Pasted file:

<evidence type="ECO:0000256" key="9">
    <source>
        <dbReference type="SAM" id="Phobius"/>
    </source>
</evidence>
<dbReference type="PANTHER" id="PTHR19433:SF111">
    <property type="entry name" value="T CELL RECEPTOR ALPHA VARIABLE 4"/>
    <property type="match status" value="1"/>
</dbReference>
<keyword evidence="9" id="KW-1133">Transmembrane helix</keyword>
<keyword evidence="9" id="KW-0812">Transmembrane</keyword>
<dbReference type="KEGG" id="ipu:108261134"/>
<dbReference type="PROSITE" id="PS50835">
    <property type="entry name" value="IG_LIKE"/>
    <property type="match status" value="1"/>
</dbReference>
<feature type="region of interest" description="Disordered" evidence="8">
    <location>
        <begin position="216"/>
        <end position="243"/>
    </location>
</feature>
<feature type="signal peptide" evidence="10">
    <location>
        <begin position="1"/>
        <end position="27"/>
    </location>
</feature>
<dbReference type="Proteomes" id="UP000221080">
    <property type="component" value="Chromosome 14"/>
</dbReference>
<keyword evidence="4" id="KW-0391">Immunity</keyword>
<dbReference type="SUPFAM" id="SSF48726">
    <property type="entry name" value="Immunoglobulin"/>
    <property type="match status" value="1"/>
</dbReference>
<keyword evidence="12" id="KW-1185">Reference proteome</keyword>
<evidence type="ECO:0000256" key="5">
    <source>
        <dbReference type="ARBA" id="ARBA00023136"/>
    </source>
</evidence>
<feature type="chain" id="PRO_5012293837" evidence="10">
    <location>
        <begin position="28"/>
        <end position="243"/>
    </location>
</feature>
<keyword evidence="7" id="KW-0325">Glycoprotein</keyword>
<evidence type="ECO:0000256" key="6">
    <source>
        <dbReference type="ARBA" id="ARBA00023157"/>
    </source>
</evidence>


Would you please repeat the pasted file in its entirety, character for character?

<evidence type="ECO:0000256" key="9">
    <source>
        <dbReference type="SAM" id="Phobius"/>
    </source>
</evidence>
<dbReference type="PANTHER" id="PTHR19433:SF111">
    <property type="entry name" value="T CELL RECEPTOR ALPHA VARIABLE 4"/>
    <property type="match status" value="1"/>
</dbReference>
<keyword evidence="9" id="KW-1133">Transmembrane helix</keyword>
<keyword evidence="9" id="KW-0812">Transmembrane</keyword>
<dbReference type="KEGG" id="ipu:108261134"/>
<dbReference type="PROSITE" id="PS50835">
    <property type="entry name" value="IG_LIKE"/>
    <property type="match status" value="1"/>
</dbReference>
<feature type="region of interest" description="Disordered" evidence="8">
    <location>
        <begin position="216"/>
        <end position="243"/>
    </location>
</feature>
<feature type="signal peptide" evidence="10">
    <location>
        <begin position="1"/>
        <end position="27"/>
    </location>
</feature>
<dbReference type="Proteomes" id="UP000221080">
    <property type="component" value="Chromosome 14"/>
</dbReference>
<keyword evidence="4" id="KW-0391">Immunity</keyword>
<dbReference type="SUPFAM" id="SSF48726">
    <property type="entry name" value="Immunoglobulin"/>
    <property type="match status" value="1"/>
</dbReference>
<keyword evidence="12" id="KW-1185">Reference proteome</keyword>
<evidence type="ECO:0000256" key="5">
    <source>
        <dbReference type="ARBA" id="ARBA00023136"/>
    </source>
</evidence>
<feature type="chain" id="PRO_5012293837" evidence="10">
    <location>
        <begin position="28"/>
        <end position="243"/>
    </location>
</feature>
<keyword evidence="7" id="KW-0325">Glycoprotein</keyword>
<evidence type="ECO:0000256" key="6">
    <source>
        <dbReference type="ARBA" id="ARBA00023157"/>
    </source>
</evidence>